Mercyhurst, Central Tech announce launch of new intel program

Young minds thrive in fast times. Nowhere is that more evident than in today’s high-tech, knowledge-driven society. That’s why the Mercyhurst College Institute for Intelligence Studies (MCIIS), the Boys and Girls Club of Erie (BGCE) and the Erie School District are partnering to empower youth to reach their full potential by training a new generation of “intelligence technologists.”

On Thursday, June 11, officials from all three institutions will gather in the Central Tech library at 10 a.m. to unveil plans for a new, cutting-edge academic program – the Intelligence Technologist Initiative (ITI) – to be offered at Central Tech beginning in the fall.

“This is a major community undertaking with the goal of providing job opportunities for Erie’s young people, particularly those from challenged backgrounds, by equipping them with skills that are in demand in the public and private sectors,” said organizer Robert J. Heibel, MCIIS director. An intelligence technologist, he explained, uses computer research and information technology skills to support the work of today’s intelligence analysts who work in national security, law enforcement and private business.

“Creating graduates today for tomorrow’s information-rich world is being accomplished through the Intelligence Technologist Initiative at Central Tech,” said Erie Schools Superintendent Dr. James Barker. “The partnership of Mercyhurst College, the Boys and Girls Club, and the Erie School District demonstrates how collaboration can greatly enhance student competence. The Intelligence Technologist Initiative is a world-class example on how to engage and educate students to help close the digital divide.”

Heibel, who founded the intelligence studies program at Mercyhurst that has been producing highly skilled intelligence analysts for more than 17 years, said the new initiative will capitalize on that success by turning the focus on high school students.

While the program is open to any interested student, it is being geared toward those who are not college-bound but may be well suited for supportive careers in the intelligence field.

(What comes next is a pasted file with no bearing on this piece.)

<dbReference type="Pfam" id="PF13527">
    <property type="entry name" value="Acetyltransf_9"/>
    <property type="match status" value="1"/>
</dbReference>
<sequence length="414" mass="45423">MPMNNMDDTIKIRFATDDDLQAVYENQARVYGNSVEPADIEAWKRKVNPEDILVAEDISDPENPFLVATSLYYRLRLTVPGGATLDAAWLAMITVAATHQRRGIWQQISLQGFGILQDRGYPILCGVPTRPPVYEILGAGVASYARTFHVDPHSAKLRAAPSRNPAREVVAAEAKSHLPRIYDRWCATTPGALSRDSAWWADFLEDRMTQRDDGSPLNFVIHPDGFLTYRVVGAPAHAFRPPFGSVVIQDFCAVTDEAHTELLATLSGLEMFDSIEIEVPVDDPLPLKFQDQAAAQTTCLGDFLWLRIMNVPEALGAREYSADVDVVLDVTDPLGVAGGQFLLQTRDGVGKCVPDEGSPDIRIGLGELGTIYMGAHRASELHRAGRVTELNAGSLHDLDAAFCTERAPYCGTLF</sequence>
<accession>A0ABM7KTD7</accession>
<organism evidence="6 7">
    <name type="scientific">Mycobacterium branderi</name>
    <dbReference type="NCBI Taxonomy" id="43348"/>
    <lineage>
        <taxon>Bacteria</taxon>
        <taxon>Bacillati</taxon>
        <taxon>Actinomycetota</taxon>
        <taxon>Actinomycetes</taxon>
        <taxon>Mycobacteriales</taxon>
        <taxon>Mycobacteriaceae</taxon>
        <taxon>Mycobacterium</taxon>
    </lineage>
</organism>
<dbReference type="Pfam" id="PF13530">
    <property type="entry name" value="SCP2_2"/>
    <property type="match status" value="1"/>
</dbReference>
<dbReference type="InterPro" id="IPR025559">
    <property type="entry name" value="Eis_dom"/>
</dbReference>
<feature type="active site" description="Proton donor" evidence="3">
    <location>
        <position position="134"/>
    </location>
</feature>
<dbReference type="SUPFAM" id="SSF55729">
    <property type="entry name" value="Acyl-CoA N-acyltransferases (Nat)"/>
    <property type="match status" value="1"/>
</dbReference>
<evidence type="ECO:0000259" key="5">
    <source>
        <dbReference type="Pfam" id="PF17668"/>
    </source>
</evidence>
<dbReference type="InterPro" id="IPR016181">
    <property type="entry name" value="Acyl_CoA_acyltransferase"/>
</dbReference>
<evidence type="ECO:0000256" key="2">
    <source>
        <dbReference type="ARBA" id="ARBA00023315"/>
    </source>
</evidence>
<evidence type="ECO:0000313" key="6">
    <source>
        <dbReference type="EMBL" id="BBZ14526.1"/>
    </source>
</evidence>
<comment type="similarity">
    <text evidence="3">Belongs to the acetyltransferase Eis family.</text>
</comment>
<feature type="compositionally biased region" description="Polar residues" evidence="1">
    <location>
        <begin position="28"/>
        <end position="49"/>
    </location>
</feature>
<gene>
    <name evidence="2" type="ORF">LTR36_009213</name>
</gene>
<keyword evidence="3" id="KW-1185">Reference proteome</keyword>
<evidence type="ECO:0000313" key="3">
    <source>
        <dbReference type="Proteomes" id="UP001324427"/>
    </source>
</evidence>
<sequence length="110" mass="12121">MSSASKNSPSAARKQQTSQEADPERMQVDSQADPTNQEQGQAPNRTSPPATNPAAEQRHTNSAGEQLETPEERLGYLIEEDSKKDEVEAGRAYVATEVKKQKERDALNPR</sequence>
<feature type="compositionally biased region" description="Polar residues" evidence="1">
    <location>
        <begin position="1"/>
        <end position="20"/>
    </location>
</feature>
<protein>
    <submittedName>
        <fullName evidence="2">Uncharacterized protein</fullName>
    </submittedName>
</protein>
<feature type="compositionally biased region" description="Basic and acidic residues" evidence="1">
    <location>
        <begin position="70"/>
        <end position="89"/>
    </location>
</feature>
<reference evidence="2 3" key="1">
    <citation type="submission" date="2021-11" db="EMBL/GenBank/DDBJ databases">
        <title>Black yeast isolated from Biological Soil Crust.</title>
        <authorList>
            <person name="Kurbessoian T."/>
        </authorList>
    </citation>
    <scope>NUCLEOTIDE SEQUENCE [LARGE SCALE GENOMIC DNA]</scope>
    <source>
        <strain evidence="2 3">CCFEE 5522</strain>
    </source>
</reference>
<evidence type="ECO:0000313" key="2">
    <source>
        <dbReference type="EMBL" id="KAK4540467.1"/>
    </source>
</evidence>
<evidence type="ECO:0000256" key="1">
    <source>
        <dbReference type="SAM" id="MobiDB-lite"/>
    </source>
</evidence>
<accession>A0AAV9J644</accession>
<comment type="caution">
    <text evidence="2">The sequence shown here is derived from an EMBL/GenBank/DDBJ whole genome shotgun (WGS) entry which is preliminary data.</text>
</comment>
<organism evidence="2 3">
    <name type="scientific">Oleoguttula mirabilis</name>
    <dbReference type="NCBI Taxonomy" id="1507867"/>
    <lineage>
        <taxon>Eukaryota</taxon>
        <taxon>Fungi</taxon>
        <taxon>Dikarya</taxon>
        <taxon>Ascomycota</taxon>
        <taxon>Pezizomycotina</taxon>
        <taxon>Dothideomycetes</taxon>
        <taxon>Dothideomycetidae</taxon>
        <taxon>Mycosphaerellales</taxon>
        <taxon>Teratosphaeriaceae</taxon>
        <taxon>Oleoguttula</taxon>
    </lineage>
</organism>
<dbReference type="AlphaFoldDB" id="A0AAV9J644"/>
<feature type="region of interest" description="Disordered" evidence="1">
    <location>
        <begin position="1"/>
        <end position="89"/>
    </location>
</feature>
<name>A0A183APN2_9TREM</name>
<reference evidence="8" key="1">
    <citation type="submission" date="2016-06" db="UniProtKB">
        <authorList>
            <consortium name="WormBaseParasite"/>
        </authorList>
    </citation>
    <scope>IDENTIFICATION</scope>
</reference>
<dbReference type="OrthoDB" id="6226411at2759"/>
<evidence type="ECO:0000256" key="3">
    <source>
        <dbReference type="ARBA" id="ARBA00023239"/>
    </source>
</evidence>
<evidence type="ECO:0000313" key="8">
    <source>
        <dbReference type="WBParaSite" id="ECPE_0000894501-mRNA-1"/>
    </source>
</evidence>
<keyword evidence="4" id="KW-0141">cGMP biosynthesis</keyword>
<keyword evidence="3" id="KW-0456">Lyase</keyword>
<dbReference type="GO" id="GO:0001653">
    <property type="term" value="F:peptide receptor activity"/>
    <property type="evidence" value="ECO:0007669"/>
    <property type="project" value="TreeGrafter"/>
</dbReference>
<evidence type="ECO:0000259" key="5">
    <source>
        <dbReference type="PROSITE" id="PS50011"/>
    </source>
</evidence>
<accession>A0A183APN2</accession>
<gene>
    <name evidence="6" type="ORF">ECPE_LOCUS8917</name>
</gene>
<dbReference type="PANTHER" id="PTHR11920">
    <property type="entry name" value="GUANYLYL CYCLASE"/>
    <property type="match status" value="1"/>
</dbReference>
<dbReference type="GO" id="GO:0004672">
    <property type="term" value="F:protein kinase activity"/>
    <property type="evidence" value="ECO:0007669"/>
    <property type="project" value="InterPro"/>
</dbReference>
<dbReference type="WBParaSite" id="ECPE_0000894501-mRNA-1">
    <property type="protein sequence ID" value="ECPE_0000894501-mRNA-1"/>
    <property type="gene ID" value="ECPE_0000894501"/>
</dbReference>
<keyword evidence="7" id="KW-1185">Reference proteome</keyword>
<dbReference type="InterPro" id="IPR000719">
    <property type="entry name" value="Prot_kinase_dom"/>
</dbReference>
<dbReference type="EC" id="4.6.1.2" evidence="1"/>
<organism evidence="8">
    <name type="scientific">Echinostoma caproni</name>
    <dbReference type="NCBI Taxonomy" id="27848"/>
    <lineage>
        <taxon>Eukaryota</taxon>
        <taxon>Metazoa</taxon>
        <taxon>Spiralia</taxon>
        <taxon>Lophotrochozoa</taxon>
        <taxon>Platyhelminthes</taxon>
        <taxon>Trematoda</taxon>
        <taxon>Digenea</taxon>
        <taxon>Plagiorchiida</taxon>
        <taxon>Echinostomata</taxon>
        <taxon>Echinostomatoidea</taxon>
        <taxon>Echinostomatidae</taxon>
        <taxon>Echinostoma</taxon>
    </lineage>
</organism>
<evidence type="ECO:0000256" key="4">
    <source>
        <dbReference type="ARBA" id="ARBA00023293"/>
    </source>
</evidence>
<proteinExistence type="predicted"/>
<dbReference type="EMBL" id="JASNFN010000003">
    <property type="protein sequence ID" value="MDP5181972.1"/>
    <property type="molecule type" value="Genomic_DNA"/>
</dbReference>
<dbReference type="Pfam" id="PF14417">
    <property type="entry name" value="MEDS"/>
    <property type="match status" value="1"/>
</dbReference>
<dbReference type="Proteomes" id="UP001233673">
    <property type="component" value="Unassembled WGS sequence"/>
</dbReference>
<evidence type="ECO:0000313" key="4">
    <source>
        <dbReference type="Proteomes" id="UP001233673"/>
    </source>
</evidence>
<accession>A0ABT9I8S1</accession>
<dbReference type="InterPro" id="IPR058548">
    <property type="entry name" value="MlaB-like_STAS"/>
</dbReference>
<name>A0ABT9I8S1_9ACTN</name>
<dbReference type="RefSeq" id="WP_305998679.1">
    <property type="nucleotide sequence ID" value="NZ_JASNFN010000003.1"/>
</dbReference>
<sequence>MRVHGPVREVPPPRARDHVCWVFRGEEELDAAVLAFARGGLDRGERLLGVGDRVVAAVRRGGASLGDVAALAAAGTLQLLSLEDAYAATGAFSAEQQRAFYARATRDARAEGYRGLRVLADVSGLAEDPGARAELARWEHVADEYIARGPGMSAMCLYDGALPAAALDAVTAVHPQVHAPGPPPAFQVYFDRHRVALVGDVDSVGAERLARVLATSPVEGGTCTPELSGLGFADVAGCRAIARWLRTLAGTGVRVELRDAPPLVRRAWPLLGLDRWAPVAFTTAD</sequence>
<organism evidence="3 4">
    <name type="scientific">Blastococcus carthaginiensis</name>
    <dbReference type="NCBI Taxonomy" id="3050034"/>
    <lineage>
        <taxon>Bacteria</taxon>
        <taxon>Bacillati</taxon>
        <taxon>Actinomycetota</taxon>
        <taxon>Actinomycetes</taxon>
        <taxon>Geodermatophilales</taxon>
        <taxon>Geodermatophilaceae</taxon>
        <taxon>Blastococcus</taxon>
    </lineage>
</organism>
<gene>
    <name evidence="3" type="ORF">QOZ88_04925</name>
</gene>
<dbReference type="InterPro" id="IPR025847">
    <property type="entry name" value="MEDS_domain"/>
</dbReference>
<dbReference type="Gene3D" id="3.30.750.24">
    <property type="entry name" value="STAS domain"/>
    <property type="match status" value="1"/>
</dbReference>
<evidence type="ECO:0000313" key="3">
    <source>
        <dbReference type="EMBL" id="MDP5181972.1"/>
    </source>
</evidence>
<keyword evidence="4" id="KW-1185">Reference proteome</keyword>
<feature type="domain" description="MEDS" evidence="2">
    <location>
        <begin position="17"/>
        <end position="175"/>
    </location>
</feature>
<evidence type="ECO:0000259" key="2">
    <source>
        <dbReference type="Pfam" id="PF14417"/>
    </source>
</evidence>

David Kranking, director of technical education in the Erie School District, said Central Tech offers a 1,300-hour, four-year IT program that has been modified to incorporate an emphasis on intelligence. He said students who complete the four-year concentration “can graduate with a certificate in intelligence technology and get right into a career situation.”

Besides computer competence, students will be trained in communication skills, research methods, Internet awareness and teamwork along with applicable liberal arts classes like history and geography. MCIIS curriculum development coordinator Rick Lamb will develop the eight intelligence courses to be offered as part of the concentration. Mercyhurst will also provide instructional support.

An ITI prototype was successfully delivered as an after-school program for seventh and eighth grade students at the BGCE and at Jefferson School last year. That program will continue in the fall as well.

According to BGCE Executive Director Al Messina, “The kids we serve often come from disadvantaged circumstances and what I like about this program is that if they pick up these skills in our introductory coursework and continue developing that knowledge in high school, they could come out with a diploma that would put them to work in government or the private sector. College is oversold. It’s not for everyone and we feel confident that these kids will be employable and have the opportunity to do something significant with their lives.”

The Intelligence Technologist initiative is made possible in part by the financial support of the Black Family Foundation and eBizITPA.
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